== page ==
Will understanding the mainstream affect me as a designer?

I’ve been contemplating how designers can identify better with more mainstream users.

I had a thought last week. What if, by rejecting Facebook, I’m actually missing out on design patterns that are so influential on the mainstream user that it affects their perception on the rest of the web?

And the same goes for Google Chrome. I’ve been going through a rebellious anti-Google phase, but now Chrome has taken over as the world’s most popular browser, am I making life harder for myself by developing sites in Safari first?

As designers (and in the creative and tech industries generally) I think we might err on the side of the hipster. We can start to reject brands and products because we’re “too cool for that mainstream stuff the average user falls for…” Or maybe we’re just acutely aware of the downsides, hitches and ill-intentions web services might have because we work in the industry.

Could it be positive that we arrive at mainstream products, when we need to do research, with the fresh eye of a new user? Or are we tainted by the fact we know too much? We could be saving ourselves from being inspired by standards and conventions that might be poor, but are we better informed for knowing as many potential solutions to common problems as possible?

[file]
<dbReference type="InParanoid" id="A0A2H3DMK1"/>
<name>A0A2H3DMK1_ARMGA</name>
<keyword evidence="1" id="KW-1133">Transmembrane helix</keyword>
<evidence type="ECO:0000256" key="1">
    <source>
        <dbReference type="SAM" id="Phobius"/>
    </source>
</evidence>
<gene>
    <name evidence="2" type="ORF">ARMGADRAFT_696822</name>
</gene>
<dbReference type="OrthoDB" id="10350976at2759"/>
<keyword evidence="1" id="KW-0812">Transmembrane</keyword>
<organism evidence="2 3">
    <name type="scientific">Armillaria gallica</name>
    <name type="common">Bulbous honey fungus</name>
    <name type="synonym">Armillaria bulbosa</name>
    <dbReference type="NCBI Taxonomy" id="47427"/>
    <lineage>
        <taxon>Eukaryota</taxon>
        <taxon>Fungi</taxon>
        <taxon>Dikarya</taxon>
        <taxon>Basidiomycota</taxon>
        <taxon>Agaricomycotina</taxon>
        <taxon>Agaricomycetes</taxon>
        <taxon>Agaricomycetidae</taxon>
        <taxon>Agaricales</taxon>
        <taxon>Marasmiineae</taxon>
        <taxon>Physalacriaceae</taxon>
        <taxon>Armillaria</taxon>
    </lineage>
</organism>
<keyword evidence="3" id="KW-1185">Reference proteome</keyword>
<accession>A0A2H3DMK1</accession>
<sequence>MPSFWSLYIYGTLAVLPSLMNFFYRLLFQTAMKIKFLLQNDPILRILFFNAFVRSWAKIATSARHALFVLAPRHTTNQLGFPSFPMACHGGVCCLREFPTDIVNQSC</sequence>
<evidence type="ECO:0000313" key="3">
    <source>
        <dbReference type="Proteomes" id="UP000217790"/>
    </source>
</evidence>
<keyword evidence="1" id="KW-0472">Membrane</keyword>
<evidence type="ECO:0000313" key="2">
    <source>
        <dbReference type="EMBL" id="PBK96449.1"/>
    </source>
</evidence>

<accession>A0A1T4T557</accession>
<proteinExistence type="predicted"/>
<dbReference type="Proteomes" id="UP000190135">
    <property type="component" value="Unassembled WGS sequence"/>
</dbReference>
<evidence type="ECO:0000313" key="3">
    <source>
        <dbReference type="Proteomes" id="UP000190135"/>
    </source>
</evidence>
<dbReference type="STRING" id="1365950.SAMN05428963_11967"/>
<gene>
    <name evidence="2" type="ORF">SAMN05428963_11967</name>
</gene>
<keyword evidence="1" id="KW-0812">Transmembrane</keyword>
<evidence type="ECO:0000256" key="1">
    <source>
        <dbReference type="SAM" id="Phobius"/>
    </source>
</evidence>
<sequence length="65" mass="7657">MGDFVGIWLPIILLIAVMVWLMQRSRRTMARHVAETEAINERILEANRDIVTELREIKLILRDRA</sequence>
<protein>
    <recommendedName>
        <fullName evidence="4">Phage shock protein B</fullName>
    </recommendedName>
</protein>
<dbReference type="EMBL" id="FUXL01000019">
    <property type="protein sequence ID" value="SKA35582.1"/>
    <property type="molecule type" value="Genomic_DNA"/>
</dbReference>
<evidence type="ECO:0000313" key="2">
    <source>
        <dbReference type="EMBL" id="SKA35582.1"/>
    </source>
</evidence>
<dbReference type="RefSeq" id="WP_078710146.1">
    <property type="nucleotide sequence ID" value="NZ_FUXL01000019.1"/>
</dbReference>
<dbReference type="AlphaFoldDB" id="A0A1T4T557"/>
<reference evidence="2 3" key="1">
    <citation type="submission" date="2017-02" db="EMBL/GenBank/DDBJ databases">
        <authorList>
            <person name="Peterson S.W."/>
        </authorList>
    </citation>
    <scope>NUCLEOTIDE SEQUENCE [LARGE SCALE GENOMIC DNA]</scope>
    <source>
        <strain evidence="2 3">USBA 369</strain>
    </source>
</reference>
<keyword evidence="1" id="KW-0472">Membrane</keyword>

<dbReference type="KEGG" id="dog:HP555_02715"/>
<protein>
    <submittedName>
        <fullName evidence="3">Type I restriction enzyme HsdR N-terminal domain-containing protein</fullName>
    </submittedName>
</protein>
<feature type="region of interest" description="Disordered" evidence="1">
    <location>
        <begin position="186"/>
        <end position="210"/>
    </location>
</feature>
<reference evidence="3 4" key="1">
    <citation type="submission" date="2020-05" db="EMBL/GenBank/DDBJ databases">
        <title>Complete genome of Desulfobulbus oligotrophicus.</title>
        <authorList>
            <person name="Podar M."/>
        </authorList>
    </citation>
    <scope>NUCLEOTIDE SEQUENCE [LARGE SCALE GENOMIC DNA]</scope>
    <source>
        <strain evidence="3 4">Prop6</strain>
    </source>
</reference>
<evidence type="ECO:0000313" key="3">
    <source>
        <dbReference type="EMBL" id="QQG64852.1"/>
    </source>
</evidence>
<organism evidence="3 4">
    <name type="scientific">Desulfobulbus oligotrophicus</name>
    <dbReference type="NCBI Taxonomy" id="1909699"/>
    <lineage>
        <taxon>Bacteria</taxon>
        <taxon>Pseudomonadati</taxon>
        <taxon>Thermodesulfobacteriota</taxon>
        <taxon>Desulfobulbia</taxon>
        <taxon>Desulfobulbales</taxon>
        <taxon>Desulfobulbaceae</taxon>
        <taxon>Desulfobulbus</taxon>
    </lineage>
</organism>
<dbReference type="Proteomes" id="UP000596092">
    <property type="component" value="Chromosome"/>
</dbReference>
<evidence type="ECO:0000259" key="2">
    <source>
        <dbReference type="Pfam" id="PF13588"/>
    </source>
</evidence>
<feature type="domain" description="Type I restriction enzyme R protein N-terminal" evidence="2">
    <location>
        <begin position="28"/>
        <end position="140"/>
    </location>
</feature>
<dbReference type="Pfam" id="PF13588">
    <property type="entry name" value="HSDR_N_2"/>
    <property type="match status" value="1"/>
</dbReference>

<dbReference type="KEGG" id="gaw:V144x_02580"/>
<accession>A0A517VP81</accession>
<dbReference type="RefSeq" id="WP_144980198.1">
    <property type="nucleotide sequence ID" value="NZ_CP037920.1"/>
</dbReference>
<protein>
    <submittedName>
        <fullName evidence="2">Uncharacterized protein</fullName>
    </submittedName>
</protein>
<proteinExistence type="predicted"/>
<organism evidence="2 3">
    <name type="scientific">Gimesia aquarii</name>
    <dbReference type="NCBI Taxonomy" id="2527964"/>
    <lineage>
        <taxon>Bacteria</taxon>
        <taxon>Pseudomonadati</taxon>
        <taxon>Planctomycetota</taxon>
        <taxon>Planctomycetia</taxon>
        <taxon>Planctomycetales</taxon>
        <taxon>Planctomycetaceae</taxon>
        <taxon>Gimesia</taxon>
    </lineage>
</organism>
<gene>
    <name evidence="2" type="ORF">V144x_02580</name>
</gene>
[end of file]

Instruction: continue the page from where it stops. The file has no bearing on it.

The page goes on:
Well I think I’m going to try being more of a mainstream user. I want to understand the web better as other people see it. I’m switching to Google Chrome for now, and I’ve signed up to Facebook again.

I’d say I’ll post in a month’s time and write about whether I’ve noticed a change, but I’m not sure it’ll be as conscious as that. We’ll have to wait and see…

 


Note: throughout this post I keep saying ‘mainstream.’ This is because I feel that ‘average’ or ‘normal’ aren’t really the right words. I’m trying to talk about that majority of users who are consumers, rather than makers or builders, of the web.

13 comments

  1. It’s something I do with ads (http://www.welcomebrand.co.uk/thoughts/browsing-an-uglier-web-on-purpose/) and I do recommend everyone do it from time to time for the reasons you mention.